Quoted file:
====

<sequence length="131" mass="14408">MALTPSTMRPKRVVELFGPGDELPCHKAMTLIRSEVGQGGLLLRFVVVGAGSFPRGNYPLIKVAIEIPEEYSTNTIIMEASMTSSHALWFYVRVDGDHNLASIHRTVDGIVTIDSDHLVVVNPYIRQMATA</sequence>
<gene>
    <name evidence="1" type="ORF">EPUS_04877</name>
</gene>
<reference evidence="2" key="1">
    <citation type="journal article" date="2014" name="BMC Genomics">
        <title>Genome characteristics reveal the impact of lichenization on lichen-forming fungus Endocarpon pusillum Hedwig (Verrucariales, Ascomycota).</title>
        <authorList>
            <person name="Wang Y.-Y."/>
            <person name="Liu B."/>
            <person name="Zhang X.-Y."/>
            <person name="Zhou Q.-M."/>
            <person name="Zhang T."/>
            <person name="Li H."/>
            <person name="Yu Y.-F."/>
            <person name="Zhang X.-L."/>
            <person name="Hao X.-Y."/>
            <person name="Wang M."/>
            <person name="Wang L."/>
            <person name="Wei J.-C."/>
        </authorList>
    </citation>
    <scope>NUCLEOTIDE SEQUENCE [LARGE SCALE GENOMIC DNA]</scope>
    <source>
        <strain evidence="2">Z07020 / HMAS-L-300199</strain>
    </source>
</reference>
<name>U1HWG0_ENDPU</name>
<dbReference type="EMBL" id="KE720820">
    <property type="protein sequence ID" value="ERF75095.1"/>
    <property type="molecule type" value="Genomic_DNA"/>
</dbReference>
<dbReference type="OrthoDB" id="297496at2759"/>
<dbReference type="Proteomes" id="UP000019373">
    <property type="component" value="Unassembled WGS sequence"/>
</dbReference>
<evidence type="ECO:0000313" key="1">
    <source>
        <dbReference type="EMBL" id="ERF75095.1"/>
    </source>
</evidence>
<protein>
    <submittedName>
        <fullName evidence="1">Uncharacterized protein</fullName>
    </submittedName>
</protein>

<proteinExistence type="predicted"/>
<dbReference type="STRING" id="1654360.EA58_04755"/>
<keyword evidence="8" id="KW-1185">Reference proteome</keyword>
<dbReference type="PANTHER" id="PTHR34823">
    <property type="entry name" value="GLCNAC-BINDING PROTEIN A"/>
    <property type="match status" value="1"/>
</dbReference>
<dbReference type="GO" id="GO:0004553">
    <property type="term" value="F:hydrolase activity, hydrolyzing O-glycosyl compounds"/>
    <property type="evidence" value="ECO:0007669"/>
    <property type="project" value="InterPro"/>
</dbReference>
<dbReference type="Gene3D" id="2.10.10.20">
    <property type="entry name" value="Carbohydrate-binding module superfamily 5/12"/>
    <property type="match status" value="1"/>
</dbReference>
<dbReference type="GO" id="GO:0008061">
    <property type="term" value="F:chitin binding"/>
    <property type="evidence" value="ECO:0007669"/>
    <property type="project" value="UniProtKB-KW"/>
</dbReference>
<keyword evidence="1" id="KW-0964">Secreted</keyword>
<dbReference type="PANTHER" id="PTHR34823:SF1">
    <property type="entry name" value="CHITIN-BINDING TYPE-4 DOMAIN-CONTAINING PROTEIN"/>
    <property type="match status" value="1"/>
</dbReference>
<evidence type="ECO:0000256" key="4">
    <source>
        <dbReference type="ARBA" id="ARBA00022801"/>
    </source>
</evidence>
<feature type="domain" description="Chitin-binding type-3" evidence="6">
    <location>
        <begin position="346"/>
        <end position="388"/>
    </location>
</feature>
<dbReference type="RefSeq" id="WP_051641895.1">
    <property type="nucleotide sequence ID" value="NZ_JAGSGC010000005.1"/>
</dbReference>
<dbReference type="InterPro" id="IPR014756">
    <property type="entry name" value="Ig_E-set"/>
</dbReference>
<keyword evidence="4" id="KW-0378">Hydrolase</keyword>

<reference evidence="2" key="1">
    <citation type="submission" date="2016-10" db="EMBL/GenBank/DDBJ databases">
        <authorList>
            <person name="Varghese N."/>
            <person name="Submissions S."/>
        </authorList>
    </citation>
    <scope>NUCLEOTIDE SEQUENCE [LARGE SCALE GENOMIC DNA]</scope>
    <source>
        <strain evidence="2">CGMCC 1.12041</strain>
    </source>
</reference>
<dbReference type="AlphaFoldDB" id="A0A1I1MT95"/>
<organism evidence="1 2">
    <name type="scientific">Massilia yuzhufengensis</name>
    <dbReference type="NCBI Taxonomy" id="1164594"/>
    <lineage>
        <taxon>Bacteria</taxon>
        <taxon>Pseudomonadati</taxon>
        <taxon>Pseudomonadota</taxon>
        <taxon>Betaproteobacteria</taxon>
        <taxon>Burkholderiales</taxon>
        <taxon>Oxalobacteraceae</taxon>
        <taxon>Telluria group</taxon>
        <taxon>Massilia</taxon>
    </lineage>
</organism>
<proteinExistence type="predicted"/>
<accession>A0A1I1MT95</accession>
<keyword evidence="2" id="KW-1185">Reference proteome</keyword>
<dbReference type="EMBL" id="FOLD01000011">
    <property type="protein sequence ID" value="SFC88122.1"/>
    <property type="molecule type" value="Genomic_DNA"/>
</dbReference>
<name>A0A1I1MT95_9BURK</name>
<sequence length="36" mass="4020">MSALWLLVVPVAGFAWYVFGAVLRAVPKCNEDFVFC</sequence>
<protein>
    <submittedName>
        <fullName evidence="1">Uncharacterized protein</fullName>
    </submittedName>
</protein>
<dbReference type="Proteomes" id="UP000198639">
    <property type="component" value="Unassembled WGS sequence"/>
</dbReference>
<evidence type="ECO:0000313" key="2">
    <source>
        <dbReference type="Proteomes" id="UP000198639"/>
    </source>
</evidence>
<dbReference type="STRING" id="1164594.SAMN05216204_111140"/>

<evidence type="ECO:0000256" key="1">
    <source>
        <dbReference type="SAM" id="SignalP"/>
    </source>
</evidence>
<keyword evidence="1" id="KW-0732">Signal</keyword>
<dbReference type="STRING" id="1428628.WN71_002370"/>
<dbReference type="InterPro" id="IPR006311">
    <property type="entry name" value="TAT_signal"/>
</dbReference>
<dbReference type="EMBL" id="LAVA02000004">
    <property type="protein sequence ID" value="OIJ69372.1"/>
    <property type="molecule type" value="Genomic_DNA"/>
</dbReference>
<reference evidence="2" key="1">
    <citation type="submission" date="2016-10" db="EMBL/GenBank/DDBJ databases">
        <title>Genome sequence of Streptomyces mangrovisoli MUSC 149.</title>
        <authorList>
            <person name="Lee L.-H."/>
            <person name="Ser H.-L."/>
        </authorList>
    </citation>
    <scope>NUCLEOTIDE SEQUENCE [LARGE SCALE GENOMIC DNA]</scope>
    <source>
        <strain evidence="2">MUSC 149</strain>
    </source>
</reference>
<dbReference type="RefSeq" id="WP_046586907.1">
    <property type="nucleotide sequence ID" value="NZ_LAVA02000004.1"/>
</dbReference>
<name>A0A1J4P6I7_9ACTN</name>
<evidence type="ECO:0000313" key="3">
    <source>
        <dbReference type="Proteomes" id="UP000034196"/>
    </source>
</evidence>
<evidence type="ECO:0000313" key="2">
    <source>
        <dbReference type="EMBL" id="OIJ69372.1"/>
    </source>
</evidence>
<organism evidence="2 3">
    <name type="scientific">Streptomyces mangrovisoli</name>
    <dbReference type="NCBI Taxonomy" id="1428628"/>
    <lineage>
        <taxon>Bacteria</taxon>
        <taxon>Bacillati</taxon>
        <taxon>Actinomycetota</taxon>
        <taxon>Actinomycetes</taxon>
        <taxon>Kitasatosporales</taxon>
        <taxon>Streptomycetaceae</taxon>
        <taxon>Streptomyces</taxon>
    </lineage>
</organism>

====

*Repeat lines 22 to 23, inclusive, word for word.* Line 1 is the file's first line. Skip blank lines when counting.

    </citation>
    <scope>NUCLEOTIDE SEQUENCE [LARGE SCALE GENOMIC DNA]</scope>